Firecrackers and Ice: 5 Must-See Festivals in Asia This Winter

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For many people, the joys of winter center on strapping on skis, snowshoes or skates and getting outdoors. Of course, that is no less true in many parts of Asia. But with climates ranging from the famously snowy Japanese island of Hokkaido to the tropical forests of Malaysia, the continent offers a wide variety of wintertime delights for travelers who are seeking something different from a day on the slopes. Fresh-caught mountain trout sashimi, anyone? Here are five festivals to check out this winter.

South Korea

The chance to pluck a sancheoneo, or mountain trout, from a frozen river draws thousands of visitors every winter to a cold-weather-loving corner of South Korea. The annual ice festival, held in Hwacheon County from Jan. 6 to 28 this year, doubles as a tribute to a cherished local fish.

To join in, first, buy plastic bait and a pole on the boardwalk along the Hwacheon Stream. Then venture onto the thick ice and claim a predrilled hole in the fishing area. Now, it’s time to start luring some trout. Pro tip: It’s all in the wrist. And in case your aquatic adeptness still feels lacking, experts dart about sharing fishing tips. Between their advice and the abundance of trout in the river, even an amateur’s chances of success are pretty good.

Whether or not you fish, you can still get a taste of the fresh catch (alas, not your own) near the fishing area, where a restaurant tent sells the trout fried, grilled and sashimi-style. Order every preparation and savor each with a local beer.

After fishing, warm up with some ice sports. Visitors can skate, sled, pedal the fanciful contraption that is an ice bike, and even scoot around crouched or seated on a wooden plank, steering themselves with two sticks (sounds hard, but it’s well worth the exertion once you get gliding).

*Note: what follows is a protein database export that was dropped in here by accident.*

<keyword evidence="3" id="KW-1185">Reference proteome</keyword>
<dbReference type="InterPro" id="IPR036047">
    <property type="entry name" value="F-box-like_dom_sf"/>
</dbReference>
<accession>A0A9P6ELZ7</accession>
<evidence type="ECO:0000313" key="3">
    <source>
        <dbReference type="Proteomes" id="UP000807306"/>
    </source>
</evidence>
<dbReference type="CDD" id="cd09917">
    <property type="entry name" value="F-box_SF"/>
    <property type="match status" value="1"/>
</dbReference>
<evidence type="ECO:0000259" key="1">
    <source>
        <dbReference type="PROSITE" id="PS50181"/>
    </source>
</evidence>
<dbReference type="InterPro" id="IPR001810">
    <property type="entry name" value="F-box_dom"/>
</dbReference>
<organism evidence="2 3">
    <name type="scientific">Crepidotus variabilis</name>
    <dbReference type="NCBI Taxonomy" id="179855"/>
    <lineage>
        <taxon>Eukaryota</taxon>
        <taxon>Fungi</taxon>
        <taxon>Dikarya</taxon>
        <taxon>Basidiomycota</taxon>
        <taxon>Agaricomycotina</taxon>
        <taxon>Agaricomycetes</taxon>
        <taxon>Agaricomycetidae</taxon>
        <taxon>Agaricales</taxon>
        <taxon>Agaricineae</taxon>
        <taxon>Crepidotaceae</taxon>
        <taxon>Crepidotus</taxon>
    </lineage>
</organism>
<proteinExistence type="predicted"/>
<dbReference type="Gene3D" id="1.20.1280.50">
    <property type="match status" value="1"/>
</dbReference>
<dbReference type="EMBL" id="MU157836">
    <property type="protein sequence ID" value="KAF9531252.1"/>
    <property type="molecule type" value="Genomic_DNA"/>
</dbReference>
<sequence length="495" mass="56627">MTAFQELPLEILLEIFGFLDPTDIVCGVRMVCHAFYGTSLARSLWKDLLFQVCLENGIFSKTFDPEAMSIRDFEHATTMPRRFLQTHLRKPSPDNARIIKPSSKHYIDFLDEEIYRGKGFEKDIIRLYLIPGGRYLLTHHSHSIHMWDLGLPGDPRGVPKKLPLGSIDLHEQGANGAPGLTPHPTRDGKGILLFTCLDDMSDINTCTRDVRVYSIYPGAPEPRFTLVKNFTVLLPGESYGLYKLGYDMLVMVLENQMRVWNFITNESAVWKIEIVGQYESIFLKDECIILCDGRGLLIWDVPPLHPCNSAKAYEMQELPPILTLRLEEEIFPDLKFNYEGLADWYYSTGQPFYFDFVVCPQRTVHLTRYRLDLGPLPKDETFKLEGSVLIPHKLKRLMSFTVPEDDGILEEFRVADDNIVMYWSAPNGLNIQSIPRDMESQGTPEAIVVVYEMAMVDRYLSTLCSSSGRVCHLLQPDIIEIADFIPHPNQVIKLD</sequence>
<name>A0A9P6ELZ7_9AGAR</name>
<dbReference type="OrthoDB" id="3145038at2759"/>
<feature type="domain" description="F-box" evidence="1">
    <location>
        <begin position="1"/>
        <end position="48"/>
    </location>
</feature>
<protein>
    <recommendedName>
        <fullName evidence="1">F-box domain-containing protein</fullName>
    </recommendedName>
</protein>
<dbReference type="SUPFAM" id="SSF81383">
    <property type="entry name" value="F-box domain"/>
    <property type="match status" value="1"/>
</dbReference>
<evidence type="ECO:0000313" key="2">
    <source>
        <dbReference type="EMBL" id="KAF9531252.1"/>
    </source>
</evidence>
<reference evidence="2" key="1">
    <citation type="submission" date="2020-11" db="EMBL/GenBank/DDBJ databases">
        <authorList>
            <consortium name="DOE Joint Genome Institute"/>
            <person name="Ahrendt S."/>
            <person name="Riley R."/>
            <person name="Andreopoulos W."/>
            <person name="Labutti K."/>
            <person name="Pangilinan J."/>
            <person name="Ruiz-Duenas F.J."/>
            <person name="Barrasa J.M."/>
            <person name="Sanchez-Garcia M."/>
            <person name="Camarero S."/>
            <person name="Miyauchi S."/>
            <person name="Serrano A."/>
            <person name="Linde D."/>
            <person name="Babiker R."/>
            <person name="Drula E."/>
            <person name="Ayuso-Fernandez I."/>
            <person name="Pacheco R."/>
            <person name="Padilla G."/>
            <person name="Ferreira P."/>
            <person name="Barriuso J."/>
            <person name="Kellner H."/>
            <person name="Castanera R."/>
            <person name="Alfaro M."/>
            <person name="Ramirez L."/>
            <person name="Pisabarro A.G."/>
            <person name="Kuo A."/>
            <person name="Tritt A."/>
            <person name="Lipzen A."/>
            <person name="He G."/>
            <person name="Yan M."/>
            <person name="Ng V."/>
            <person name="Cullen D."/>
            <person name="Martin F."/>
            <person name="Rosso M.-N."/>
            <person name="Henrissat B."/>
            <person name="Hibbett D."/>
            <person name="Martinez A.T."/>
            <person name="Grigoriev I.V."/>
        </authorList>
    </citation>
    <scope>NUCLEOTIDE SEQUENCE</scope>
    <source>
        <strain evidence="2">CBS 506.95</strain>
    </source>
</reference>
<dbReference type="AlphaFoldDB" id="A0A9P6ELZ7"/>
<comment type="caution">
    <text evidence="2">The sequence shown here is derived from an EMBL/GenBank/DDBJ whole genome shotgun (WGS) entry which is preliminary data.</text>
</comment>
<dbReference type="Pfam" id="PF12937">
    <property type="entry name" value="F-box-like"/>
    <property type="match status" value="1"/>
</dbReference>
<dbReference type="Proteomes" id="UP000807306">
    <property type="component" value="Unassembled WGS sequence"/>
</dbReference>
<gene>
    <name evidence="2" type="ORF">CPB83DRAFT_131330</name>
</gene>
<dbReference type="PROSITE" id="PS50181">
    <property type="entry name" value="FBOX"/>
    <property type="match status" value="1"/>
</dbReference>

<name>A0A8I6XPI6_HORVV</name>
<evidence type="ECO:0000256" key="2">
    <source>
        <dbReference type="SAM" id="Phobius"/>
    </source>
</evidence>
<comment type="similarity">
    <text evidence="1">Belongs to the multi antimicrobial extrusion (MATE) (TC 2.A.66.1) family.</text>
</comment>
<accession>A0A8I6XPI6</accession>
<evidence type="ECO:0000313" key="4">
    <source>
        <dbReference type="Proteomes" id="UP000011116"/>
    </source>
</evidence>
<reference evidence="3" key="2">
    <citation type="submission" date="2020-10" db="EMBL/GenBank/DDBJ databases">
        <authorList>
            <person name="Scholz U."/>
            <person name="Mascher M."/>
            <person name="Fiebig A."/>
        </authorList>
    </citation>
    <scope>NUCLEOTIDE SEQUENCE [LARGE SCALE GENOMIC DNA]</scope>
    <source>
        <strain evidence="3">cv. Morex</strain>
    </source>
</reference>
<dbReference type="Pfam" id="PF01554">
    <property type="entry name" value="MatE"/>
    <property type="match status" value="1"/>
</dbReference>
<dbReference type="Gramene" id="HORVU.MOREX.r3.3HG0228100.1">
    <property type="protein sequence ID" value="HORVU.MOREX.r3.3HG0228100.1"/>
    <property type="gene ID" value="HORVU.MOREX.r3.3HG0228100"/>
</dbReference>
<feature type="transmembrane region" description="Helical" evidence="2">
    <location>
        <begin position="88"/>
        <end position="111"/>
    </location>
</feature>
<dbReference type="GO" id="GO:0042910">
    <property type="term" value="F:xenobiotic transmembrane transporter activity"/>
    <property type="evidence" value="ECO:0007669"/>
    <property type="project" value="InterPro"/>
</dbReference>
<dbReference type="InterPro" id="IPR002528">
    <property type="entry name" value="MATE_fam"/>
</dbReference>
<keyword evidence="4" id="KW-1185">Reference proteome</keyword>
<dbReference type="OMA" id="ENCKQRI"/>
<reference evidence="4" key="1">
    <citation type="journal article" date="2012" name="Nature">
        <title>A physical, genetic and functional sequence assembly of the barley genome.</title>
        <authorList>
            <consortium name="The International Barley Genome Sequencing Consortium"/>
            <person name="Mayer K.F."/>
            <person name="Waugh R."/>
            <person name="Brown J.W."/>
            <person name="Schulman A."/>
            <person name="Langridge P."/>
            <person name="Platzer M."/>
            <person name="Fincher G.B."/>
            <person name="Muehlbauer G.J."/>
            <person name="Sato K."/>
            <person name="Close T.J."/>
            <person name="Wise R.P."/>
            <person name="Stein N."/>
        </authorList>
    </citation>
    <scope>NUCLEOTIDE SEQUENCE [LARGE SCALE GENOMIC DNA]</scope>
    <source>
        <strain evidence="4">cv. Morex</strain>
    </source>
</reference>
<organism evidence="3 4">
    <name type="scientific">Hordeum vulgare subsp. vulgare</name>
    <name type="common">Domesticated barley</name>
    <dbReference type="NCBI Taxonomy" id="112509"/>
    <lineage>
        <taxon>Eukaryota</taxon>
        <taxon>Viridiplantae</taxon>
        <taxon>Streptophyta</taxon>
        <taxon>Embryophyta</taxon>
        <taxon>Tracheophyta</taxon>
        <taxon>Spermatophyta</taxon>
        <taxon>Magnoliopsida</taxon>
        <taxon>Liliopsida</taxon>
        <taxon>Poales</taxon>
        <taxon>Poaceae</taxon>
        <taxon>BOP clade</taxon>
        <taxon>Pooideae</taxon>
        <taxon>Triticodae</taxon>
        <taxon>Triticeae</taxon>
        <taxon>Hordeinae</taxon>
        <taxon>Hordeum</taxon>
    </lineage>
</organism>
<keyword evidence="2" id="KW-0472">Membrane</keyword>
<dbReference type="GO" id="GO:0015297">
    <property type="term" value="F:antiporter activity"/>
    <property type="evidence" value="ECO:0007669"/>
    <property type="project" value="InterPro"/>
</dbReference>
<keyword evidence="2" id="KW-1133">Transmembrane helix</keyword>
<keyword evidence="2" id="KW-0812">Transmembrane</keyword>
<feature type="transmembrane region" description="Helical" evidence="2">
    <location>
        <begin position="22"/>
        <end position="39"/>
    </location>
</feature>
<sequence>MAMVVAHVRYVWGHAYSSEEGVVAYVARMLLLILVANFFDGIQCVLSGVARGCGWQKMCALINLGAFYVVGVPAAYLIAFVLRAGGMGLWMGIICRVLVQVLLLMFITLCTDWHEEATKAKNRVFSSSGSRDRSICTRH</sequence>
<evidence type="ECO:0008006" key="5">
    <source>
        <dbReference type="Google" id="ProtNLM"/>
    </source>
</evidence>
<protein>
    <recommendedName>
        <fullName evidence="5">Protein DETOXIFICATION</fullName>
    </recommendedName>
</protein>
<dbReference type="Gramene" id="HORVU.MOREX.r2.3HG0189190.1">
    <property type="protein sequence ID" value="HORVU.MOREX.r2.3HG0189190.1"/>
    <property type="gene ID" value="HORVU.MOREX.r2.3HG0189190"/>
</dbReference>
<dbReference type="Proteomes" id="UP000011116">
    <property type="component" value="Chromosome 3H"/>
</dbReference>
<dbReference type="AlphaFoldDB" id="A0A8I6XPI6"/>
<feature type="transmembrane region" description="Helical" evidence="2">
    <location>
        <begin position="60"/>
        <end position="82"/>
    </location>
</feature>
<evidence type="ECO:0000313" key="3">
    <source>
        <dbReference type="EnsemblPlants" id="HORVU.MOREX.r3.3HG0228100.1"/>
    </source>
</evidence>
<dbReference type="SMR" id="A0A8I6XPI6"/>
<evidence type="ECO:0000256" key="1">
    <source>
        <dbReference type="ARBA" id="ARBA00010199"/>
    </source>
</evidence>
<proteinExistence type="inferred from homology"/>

Some brave souls take a dip in the river, inspiring shivers among the spectators. If you’d rather stay dry, walk about 10 minutes from the river to an indoor ice castle and sculpture landscape that make for exquisite Instagram posts.

Most guests wrap up their festival visit around the corner from the ice castle site, with an evening stroll up a street bedecked with a canopy of holiday lights — a bright ending to the day. Hwacheon is about a 90-minute bus ride from Seoul. — Farah Fleurima

Malaysia

Thaipusam, a Tamil Hindu festival celebrated annually on the periphery of Malaysia’s capital city, Kuala Lumpur, is many things: spectacular, raucous, gaudy, intoxicating and definitely not for the faint of heart. Each year, scores of devotees at the festival — which celebrates the victory of the god Murugan over a demon — fulfill vows of personal sacrifice, hoping the deity will grant their prayers: recovery of a sick relative, for example, or expiation of a past misdeed. Each petitioner must carry a kavadi, or burden, trekking to a temple built inside the huge, limestone Batu Caves complex about eight miles outside the Malaysian capital. Kavadis can range from a simple pot of milk to elaborate steel-and-wood mobile shrines that can weigh more than a hundred pounds.

Many also pierce their flesh with hooks and skewers, a practice banned in India, but still permitted in Malaysia. The sight of scores of pierced pilgrims climbing the 250-odd steps leading up to the temple amid a delirious uproar of chanting, drumming and blaring music draws hundreds of thousands of worshipers and spectators every year. This year, the three-day festival will climax on Jan. 25, when devotees and their supporting family members and friends make the pilgrimage.

Some of the kavadi carriers — who have spent weeks fasting and abstaining from sex in preparation — appear to have worked themselves in a semi-fugue state, appearing not to feel pain from their piercings. Despite the intense devotion and sometimes chaotic atmosphere, the mood is more like a street party than a religious ceremony. Indeed, for some of the devotees, presumably those who have made the pilgrimage many times, it all seems surprisingly mundane. The last time I attended, one man carrying a towering kavadi anchored to the skin on his back by several dozen huge steel hooks raised a hand as I passed, flashing a grin and calling out, “Where you from, mate?” — Simon Elegant


Japan

The ancient city of Nara, once Japan’s capital, wards off the wintertime darkness with an unusual tradition: lighting a local mountain on fire.

In a tradition stretching back over 250 years, a brief, but impressive, fireworks show leads to the heralding of trumpets. Then the dry grass of Nara Park’s Mount Wakakusa is set alight by local firefighters. (“Yamayaki” translates as “mountain burning,” and theories behind its origins are as colorful as they are apocryphal, ranging from an internecine clan boundary dispute to attempts at confining ghosts to a mountaintop tomb.)